Characterisation and quantification of protein oxidative modifications and amino acid racemisation in powdered infant milk formula
Research output: Contribution to journal › Journal article › Research › peer-review
Modification of proteins in infant milk formula (IF) is of major concern to the dairy industry and consumers. Thermal treatment is required for microbiological safety, but heat, light, metal-ions and other factors may induce oxidative damage, and be a health risk. In this study protein modifications in IFs were quantified. IFs contained both reducible (disulphide) and non-reducible (di-tyrosine, lanthionine, lysinoalanine) protein cross-links. Dehydroalanine and the cross-linked species lanthionine and lysinoalanine were detected. Protein carbonyls were detected predominantly on high molecular mass materials. Oxidation products of phenylalanine (m-tyrosine), tryptophan (N-formylkynurenine, kynurenine, 3-hydroxykynurenine), tyrosine (di-tyrosine) and methionine (methionine sulphoxide) were detected, consistent with amino acid modification. Higher levels of most of the markers of protein modification were present in the hydrolysed protein brand, when compared to the conventional IF samples, indicative of increased damage during additional processing. Significant levels of racemised (D-) amino acids were present. These data indicate that amino acids in proteins in IFs are modified to a significant extent during manufacture, with hydrolysed IF being particularly prone.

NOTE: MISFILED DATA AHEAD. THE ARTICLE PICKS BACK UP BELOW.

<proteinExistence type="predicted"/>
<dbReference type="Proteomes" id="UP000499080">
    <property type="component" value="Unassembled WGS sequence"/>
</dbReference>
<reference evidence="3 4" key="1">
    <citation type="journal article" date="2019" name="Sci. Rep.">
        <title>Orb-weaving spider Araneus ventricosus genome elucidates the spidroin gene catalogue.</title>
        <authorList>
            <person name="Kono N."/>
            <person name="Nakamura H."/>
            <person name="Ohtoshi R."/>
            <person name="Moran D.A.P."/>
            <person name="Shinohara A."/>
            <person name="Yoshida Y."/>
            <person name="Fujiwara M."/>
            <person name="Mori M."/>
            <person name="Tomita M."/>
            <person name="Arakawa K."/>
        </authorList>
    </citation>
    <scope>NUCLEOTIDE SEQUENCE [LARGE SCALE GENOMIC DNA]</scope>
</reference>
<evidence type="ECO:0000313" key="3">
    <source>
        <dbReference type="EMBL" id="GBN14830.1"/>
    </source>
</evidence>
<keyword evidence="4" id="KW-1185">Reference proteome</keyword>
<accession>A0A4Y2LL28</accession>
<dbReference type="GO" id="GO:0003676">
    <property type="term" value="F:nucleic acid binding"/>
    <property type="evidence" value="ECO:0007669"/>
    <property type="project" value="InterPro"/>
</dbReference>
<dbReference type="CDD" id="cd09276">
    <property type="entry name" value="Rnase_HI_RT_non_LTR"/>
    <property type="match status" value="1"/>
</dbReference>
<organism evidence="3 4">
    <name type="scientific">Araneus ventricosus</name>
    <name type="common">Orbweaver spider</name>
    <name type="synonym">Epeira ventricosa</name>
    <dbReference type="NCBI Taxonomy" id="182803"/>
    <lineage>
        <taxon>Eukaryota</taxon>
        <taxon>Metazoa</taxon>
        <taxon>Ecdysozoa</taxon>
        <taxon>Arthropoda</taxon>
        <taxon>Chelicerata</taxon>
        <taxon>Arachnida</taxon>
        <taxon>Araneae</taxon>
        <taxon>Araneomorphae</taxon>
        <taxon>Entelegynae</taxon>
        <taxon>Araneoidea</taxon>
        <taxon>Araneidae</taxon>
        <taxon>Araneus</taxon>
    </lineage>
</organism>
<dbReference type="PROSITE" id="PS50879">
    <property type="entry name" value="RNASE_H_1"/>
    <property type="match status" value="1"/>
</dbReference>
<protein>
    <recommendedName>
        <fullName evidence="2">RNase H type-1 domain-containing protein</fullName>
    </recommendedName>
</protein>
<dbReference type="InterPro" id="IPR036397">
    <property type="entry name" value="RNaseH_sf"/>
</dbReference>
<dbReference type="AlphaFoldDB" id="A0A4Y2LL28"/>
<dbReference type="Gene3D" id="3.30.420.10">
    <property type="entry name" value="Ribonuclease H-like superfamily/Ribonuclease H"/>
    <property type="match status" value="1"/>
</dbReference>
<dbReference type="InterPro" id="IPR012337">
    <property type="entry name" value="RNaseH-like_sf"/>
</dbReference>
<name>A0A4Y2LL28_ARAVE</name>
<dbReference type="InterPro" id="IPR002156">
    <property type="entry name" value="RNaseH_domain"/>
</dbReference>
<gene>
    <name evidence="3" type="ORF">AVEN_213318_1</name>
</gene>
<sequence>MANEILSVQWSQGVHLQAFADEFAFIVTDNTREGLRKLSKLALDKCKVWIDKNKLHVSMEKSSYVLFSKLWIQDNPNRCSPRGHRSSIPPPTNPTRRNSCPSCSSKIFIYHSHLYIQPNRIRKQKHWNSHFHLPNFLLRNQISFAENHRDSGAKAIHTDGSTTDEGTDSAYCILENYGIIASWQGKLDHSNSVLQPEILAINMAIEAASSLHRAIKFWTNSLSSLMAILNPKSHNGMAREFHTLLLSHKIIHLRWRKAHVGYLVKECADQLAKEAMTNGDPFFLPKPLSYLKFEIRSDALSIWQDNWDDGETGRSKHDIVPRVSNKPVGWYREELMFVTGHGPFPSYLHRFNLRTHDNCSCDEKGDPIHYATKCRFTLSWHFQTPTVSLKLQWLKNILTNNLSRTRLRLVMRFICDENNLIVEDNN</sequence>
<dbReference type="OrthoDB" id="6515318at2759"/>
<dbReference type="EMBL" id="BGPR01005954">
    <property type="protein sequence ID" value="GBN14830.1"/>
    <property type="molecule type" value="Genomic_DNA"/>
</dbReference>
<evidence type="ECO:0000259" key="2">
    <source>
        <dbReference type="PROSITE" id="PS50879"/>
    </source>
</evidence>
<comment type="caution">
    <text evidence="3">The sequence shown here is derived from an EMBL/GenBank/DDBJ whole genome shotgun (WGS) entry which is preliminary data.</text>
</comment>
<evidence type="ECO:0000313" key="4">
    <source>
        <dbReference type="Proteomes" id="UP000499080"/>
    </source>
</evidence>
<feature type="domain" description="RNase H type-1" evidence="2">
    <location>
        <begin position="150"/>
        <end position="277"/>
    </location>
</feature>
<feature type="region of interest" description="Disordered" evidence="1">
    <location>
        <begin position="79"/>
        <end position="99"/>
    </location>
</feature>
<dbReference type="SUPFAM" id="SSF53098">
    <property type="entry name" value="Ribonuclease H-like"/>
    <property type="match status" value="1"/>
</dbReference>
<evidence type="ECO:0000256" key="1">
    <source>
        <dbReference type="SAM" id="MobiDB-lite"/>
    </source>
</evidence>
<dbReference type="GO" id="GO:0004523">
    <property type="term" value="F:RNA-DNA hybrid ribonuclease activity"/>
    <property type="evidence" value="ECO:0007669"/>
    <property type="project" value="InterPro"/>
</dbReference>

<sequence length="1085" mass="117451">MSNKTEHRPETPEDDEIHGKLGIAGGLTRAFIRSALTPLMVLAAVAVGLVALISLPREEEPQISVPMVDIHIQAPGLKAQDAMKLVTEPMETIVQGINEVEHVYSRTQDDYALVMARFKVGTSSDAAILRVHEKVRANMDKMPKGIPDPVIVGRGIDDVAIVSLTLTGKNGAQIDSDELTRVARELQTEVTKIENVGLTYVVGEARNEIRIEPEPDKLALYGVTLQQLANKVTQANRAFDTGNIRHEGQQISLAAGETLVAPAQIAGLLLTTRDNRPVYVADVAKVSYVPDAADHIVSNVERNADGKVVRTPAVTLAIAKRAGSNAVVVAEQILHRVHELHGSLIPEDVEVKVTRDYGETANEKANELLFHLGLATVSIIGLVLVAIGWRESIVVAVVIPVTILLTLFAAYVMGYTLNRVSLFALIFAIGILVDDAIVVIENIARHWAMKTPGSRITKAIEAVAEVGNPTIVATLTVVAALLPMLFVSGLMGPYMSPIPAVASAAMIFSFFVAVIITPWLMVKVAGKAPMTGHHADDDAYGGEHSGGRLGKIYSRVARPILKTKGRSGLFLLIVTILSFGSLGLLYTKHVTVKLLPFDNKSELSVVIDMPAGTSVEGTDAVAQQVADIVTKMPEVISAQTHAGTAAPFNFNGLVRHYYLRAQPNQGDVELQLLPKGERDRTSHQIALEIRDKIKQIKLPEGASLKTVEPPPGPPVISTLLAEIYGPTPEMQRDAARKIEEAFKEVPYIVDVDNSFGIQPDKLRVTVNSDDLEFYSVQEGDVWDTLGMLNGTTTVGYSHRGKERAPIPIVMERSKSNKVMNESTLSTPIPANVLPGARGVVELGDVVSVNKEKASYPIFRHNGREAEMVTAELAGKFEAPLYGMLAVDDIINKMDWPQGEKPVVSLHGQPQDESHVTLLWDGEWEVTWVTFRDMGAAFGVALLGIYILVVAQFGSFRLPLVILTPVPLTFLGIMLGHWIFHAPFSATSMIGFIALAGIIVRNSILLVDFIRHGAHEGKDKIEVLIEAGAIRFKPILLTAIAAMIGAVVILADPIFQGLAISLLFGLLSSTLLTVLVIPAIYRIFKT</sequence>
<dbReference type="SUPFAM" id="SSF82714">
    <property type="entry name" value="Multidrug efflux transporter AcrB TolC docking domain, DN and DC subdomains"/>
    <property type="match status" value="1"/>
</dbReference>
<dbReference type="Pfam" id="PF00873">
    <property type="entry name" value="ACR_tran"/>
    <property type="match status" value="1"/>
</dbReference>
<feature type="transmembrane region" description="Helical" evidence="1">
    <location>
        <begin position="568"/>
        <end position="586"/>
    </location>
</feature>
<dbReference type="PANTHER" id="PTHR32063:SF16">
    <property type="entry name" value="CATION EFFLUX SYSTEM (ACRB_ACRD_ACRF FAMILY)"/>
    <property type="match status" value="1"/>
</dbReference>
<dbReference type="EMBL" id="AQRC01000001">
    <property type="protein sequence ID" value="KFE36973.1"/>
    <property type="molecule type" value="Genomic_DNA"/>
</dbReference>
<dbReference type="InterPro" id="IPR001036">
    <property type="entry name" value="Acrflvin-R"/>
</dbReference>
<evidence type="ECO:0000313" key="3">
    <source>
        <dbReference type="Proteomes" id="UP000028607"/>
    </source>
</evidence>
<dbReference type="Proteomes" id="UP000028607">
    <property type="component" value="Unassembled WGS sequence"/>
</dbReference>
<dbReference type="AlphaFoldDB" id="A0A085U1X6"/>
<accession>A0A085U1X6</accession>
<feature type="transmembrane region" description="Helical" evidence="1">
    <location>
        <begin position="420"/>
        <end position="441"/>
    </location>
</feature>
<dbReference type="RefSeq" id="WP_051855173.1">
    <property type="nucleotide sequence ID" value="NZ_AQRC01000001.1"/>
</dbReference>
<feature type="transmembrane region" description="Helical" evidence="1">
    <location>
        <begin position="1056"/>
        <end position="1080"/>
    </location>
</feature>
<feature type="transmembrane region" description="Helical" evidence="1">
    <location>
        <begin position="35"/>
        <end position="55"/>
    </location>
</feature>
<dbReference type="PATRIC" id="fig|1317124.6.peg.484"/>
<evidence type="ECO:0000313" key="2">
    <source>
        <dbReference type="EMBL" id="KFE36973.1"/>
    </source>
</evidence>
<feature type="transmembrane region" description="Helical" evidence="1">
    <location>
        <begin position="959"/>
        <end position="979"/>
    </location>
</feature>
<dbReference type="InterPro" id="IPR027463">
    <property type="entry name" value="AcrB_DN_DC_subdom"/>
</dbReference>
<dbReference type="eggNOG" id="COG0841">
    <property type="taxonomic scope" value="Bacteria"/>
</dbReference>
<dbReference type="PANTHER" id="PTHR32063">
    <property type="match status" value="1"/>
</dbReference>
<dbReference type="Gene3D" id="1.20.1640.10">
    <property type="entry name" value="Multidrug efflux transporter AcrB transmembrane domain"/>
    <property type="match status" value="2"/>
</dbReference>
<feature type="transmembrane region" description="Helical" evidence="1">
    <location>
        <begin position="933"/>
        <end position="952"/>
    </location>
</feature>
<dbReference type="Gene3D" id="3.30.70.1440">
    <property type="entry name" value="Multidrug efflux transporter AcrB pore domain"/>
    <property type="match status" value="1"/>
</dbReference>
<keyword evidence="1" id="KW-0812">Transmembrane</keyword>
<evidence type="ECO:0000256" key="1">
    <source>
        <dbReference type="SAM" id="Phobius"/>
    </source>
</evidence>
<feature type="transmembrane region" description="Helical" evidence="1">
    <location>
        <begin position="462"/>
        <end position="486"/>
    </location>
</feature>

|Journal||Free Radical Research|
|Publication status||Published - 2019|
- Cross-links, di-tyrosine, infant milk formula, kynurenine, methionine sulphoxide, protein carbonyls, protein oxidation, racemisation